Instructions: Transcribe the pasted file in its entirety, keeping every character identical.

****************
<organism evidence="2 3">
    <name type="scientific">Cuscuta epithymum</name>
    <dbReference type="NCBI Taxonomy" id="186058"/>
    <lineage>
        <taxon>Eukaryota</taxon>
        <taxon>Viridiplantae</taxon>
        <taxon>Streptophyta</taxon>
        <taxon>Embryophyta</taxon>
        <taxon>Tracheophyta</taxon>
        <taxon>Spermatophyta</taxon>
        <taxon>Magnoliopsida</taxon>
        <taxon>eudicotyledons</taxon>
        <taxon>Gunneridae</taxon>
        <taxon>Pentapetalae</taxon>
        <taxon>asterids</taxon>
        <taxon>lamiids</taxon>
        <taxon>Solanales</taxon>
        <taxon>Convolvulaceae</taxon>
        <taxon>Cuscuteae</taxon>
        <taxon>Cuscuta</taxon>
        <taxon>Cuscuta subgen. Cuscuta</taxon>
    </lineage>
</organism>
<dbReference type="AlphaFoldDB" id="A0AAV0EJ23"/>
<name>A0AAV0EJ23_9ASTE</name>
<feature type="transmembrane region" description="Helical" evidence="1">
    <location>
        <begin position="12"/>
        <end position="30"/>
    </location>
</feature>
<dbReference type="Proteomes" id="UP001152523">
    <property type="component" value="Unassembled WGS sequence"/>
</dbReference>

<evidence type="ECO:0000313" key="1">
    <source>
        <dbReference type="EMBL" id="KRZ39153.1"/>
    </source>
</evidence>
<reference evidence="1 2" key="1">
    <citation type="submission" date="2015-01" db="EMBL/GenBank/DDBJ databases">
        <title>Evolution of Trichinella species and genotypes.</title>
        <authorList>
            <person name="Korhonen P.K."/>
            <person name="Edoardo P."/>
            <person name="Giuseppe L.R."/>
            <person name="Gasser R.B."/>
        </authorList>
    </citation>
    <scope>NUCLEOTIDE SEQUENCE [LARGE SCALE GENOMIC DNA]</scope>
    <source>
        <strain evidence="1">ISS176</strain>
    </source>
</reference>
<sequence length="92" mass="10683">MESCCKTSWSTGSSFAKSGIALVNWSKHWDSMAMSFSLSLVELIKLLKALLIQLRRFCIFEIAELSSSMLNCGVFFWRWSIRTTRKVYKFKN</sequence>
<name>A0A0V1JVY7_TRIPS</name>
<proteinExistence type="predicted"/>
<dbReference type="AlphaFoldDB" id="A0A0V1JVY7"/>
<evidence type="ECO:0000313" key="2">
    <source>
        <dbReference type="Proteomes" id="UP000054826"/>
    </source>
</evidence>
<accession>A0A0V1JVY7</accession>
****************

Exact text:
<organism evidence="2 3">
    <name type="scientific">Cuscuta epithymum</name>
    <dbReference type="NCBI Taxonomy" id="186058"/>
    <lineage>
        <taxon>Eukaryota</taxon>
        <taxon>Viridiplantae</taxon>
        <taxon>Streptophyta</taxon>
        <taxon>Embryophyta</taxon>
        <taxon>Tracheophyta</taxon>
        <taxon>Spermatophyta</taxon>
        <taxon>Magnoliopsida</taxon>
        <taxon>eudicotyledons</taxon>
        <taxon>Gunneridae</taxon>
        <taxon>Pentapetalae</taxon>
        <taxon>asterids</taxon>
        <taxon>lamiids</taxon>
        <taxon>Solanales</taxon>
        <taxon>Convolvulaceae</taxon>
        <taxon>Cuscuteae</taxon>
        <taxon>Cuscuta</taxon>
        <taxon>Cuscuta subgen. Cuscuta</taxon>
    </lineage>
</organism>
<dbReference type="AlphaFoldDB" id="A0AAV0EJ23"/>
<name>A0AAV0EJ23_9ASTE</name>
<feature type="transmembrane region" description="Helical" evidence="1">
    <location>
        <begin position="12"/>
        <end position="30"/>
    </location>
</feature>
<dbReference type="Proteomes" id="UP001152523">
    <property type="component" value="Unassembled WGS sequence"/>
</dbReference>

<evidence type="ECO:0000313" key="1">
    <source>
        <dbReference type="EMBL" id="KRZ39153.1"/>
    </source>
</evidence>
<reference evidence="1 2" key="1">
    <citation type="submission" date="2015-01" db="EMBL/GenBank/DDBJ databases">
        <title>Evolution of Trichinella species and genotypes.</title>
        <authorList>
            <person name="Korhonen P.K."/>
            <person name="Edoardo P."/>
            <person name="Giuseppe L.R."/>
            <person name="Gasser R.B."/>
        </authorList>
    </citation>
    <scope>NUCLEOTIDE SEQUENCE [LARGE SCALE GENOMIC DNA]</scope>
    <source>
        <strain evidence="1">ISS176</strain>
    </source>
</reference>
<sequence length="92" mass="10683">MESCCKTSWSTGSSFAKSGIALVNWSKHWDSMAMSFSLSLVELIKLLKALLIQLRRFCIFEIAELSSSMLNCGVFFWRWSIRTTRKVYKFKN</sequence>
<name>A0A0V1JVY7_TRIPS</name>
<proteinExistence type="predicted"/>
<dbReference type="AlphaFoldDB" id="A0A0V1JVY7"/>
<evidence type="ECO:0000313" key="2">
    <source>
        <dbReference type="Proteomes" id="UP000054826"/>
    </source>
</evidence>
<accession>A0A0V1JVY7</accession>